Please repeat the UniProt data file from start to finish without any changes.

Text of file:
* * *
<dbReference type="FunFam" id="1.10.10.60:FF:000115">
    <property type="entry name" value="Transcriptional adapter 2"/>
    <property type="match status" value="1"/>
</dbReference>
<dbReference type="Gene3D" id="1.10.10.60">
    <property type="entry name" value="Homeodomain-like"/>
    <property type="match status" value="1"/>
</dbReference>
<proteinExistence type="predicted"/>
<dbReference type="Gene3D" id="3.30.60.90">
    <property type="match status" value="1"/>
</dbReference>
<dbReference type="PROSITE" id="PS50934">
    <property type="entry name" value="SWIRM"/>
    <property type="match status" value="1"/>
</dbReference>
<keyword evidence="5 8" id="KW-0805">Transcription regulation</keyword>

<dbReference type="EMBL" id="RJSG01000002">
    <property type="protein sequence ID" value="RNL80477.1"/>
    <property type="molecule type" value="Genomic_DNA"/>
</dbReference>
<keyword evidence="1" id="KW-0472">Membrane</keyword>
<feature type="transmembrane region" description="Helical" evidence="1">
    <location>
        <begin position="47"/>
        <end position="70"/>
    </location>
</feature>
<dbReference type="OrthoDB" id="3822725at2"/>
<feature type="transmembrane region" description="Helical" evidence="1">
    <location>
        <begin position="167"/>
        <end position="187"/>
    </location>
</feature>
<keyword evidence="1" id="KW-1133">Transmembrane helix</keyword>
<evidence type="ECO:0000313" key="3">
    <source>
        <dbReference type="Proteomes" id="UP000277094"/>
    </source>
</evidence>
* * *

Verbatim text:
<dbReference type="FunFam" id="1.10.10.60:FF:000115">
    <property type="entry name" value="Transcriptional adapter 2"/>
    <property type="match status" value="1"/>
</dbReference>
<dbReference type="Gene3D" id="1.10.10.60">
    <property type="entry name" value="Homeodomain-like"/>
    <property type="match status" value="1"/>
</dbReference>
<proteinExistence type="predicted"/>
<dbReference type="Gene3D" id="3.30.60.90">
    <property type="match status" value="1"/>
</dbReference>
<dbReference type="PROSITE" id="PS50934">
    <property type="entry name" value="SWIRM"/>
    <property type="match status" value="1"/>
</dbReference>
<keyword evidence="5 8" id="KW-0805">Transcription regulation</keyword>

<dbReference type="EMBL" id="RJSG01000002">
    <property type="protein sequence ID" value="RNL80477.1"/>
    <property type="molecule type" value="Genomic_DNA"/>
</dbReference>
<keyword evidence="1" id="KW-0472">Membrane</keyword>
<feature type="transmembrane region" description="Helical" evidence="1">
    <location>
        <begin position="47"/>
        <end position="70"/>
    </location>
</feature>
<dbReference type="OrthoDB" id="3822725at2"/>
<feature type="transmembrane region" description="Helical" evidence="1">
    <location>
        <begin position="167"/>
        <end position="187"/>
    </location>
</feature>
<keyword evidence="1" id="KW-1133">Transmembrane helix</keyword>
<evidence type="ECO:0000313" key="3">
    <source>
        <dbReference type="Proteomes" id="UP000277094"/>
    </source>
</evidence>